How much space do your workouts actually require? That’s going to vary according to type of workout: Yoga, for example, can be practiced in just a corner of a room, while a full gym may require an entire basement. Privacy can be a factor for workout spaces, both indoors and out, depending on your home’s location and seclusion. You don’t want strangers or neighbors watching your moves!
You do, however, want to be able to watch yourself work out. This will help you ensure that your form is correct, especially with strength training. Install a wall mirror in your workout space so you can monitor your moves.
The dedicated workout space
If you’re designing a home gym or fitness area from scratch, or completely repurposing a room in your home, you’ll also be choosing the flooring materials, lighting, possibly furniture and wall coverings, and athletic equipment you’ll need for your workouts.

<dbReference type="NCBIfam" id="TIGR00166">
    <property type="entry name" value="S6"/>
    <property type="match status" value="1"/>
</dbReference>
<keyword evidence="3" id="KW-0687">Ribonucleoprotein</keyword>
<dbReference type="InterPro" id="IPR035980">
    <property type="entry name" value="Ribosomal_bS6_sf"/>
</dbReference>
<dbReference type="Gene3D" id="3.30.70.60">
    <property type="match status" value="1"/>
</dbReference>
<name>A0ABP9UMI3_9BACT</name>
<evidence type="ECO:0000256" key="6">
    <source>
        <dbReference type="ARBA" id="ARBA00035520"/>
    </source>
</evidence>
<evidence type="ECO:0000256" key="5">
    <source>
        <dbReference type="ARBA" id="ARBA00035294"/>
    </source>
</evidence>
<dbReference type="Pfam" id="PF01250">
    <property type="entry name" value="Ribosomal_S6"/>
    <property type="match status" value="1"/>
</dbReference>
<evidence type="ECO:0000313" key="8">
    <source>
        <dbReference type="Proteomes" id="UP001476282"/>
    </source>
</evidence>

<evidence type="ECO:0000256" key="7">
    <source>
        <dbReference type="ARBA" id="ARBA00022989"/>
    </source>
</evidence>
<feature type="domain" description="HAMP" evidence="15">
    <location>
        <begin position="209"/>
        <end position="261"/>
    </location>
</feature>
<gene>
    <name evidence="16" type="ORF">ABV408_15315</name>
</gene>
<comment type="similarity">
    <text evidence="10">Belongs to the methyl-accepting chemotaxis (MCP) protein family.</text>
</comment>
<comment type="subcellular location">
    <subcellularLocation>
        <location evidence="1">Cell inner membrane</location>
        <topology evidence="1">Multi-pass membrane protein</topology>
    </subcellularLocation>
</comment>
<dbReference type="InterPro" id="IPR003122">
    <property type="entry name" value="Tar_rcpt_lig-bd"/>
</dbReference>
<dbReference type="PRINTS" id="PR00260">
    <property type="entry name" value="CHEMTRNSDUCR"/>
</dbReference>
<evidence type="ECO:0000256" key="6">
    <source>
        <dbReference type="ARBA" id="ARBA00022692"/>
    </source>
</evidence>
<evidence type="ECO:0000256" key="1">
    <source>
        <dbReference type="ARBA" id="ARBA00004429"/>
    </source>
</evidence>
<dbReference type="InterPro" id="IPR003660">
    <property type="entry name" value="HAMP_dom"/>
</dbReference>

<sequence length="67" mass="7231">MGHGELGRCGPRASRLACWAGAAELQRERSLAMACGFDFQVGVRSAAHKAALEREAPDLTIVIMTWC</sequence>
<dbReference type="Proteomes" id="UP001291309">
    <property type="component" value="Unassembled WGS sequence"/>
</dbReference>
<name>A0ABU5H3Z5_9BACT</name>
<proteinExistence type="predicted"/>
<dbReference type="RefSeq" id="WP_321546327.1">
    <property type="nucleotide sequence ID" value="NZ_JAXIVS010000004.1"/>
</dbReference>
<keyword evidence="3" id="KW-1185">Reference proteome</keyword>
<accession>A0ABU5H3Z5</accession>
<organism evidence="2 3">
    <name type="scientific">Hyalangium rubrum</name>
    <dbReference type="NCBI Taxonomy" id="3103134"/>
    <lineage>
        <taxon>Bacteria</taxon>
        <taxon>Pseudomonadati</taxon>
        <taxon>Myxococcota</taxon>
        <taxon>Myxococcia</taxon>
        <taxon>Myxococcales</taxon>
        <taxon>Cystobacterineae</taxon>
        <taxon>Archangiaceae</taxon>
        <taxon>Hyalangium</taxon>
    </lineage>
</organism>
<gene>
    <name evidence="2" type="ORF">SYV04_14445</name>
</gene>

Consider not just how much room the machine itself takes up but how much space is required around it for clearance and how much space you’ll need while using it. Don’t overcrowd the room, as you’ll end up with an overpriced, under-functioning space.
Different exercise types and equipment also dictate different flooring types. If you’re doing high-intensity interval training (HIIT), a surface with some give to it, like cork, rubber, or linoleum, can be kinder to your limbs and joints than concrete or tile. Most yoga studio owners prefer wood, wood-like bamboo, or laminate as flooring surfaces. These are generally floating floor systems, which have more give than nailed-down wood, concrete, or tile (which also makes them okay for high-impact workouts) while being easy to maintain. Be sure you’re choosing a surface without excessive formaldehyde.